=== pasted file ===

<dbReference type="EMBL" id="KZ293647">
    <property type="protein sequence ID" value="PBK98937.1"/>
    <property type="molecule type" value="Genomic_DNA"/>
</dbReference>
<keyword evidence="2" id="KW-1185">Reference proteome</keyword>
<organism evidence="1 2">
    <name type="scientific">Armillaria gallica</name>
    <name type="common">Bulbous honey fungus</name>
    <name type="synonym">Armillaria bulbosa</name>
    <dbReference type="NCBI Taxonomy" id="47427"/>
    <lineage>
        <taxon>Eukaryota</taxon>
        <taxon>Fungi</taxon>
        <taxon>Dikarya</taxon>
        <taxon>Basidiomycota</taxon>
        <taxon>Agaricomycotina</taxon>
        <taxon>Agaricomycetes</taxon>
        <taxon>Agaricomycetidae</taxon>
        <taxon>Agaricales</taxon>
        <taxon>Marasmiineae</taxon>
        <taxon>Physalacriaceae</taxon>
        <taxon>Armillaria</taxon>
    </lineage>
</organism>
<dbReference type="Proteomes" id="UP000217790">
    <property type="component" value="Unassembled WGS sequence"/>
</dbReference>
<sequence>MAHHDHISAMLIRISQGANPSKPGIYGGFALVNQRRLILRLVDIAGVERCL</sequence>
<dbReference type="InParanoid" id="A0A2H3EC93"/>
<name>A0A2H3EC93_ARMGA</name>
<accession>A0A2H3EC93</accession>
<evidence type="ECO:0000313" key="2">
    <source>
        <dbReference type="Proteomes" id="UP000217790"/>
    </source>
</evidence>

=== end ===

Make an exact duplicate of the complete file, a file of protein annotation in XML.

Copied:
<dbReference type="EMBL" id="KZ293647">
    <property type="protein sequence ID" value="PBK98937.1"/>
    <property type="molecule type" value="Genomic_DNA"/>
</dbReference>
<keyword evidence="2" id="KW-1185">Reference proteome</keyword>
<organism evidence="1 2">
    <name type="scientific">Armillaria gallica</name>
    <name type="common">Bulbous honey fungus</name>
    <name type="synonym">Armillaria bulbosa</name>
    <dbReference type="NCBI Taxonomy" id="47427"/>
    <lineage>
        <taxon>Eukaryota</taxon>
        <taxon>Fungi</taxon>
        <taxon>Dikarya</taxon>
        <taxon>Basidiomycota</taxon>
        <taxon>Agaricomycotina</taxon>
        <taxon>Agaricomycetes</taxon>
        <taxon>Agaricomycetidae</taxon>
        <taxon>Agaricales</taxon>
        <taxon>Marasmiineae</taxon>
        <taxon>Physalacriaceae</taxon>
        <taxon>Armillaria</taxon>
    </lineage>
</organism>
<dbReference type="Proteomes" id="UP000217790">
    <property type="component" value="Unassembled WGS sequence"/>
</dbReference>
<sequence>MAHHDHISAMLIRISQGANPSKPGIYGGFALVNQRRLILRLVDIAGVERCL</sequence>
<dbReference type="InParanoid" id="A0A2H3EC93"/>
<name>A0A2H3EC93_ARMGA</name>
<accession>A0A2H3EC93</accession>
<evidence type="ECO:0000313" key="2">
    <source>
        <dbReference type="Proteomes" id="UP000217790"/>
    </source>
</evidence>